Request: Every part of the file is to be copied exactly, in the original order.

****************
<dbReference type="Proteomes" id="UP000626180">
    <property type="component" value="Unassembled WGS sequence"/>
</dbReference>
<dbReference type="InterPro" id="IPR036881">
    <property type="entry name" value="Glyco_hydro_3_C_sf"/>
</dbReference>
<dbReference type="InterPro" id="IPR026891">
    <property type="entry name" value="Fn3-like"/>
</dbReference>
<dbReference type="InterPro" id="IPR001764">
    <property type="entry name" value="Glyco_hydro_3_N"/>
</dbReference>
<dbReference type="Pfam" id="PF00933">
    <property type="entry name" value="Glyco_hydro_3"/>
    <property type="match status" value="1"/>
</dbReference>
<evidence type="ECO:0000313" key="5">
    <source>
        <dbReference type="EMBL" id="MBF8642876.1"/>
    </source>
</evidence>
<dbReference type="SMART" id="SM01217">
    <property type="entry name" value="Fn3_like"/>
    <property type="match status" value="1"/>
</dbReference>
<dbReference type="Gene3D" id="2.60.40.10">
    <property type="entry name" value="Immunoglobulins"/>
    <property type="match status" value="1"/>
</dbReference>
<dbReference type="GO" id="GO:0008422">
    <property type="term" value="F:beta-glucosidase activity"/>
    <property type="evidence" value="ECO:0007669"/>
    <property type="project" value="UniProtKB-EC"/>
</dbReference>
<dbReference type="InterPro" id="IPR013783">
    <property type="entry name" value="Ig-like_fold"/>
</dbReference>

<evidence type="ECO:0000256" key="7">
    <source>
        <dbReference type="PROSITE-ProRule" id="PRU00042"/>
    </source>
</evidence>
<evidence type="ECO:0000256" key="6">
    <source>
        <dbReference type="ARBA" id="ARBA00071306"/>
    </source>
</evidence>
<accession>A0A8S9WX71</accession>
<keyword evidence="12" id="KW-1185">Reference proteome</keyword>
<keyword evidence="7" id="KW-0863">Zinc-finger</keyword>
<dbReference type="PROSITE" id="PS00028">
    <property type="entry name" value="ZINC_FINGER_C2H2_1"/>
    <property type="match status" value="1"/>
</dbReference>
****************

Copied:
<dbReference type="Proteomes" id="UP000626180">
    <property type="component" value="Unassembled WGS sequence"/>
</dbReference>
<dbReference type="InterPro" id="IPR036881">
    <property type="entry name" value="Glyco_hydro_3_C_sf"/>
</dbReference>
<dbReference type="InterPro" id="IPR026891">
    <property type="entry name" value="Fn3-like"/>
</dbReference>
<dbReference type="InterPro" id="IPR001764">
    <property type="entry name" value="Glyco_hydro_3_N"/>
</dbReference>
<dbReference type="Pfam" id="PF00933">
    <property type="entry name" value="Glyco_hydro_3"/>
    <property type="match status" value="1"/>
</dbReference>
<evidence type="ECO:0000313" key="5">
    <source>
        <dbReference type="EMBL" id="MBF8642876.1"/>
    </source>
</evidence>
<dbReference type="SMART" id="SM01217">
    <property type="entry name" value="Fn3_like"/>
    <property type="match status" value="1"/>
</dbReference>
<dbReference type="Gene3D" id="2.60.40.10">
    <property type="entry name" value="Immunoglobulins"/>
    <property type="match status" value="1"/>
</dbReference>
<dbReference type="GO" id="GO:0008422">
    <property type="term" value="F:beta-glucosidase activity"/>
    <property type="evidence" value="ECO:0007669"/>
    <property type="project" value="UniProtKB-EC"/>
</dbReference>
<dbReference type="InterPro" id="IPR013783">
    <property type="entry name" value="Ig-like_fold"/>
</dbReference>

<evidence type="ECO:0000256" key="7">
    <source>
        <dbReference type="PROSITE-ProRule" id="PRU00042"/>
    </source>
</evidence>
<evidence type="ECO:0000256" key="6">
    <source>
        <dbReference type="ARBA" id="ARBA00071306"/>
    </source>
</evidence>
<accession>A0A8S9WX71</accession>
<keyword evidence="12" id="KW-1185">Reference proteome</keyword>
<keyword evidence="7" id="KW-0863">Zinc-finger</keyword>
<dbReference type="PROSITE" id="PS00028">
    <property type="entry name" value="ZINC_FINGER_C2H2_1"/>
    <property type="match status" value="1"/>
</dbReference>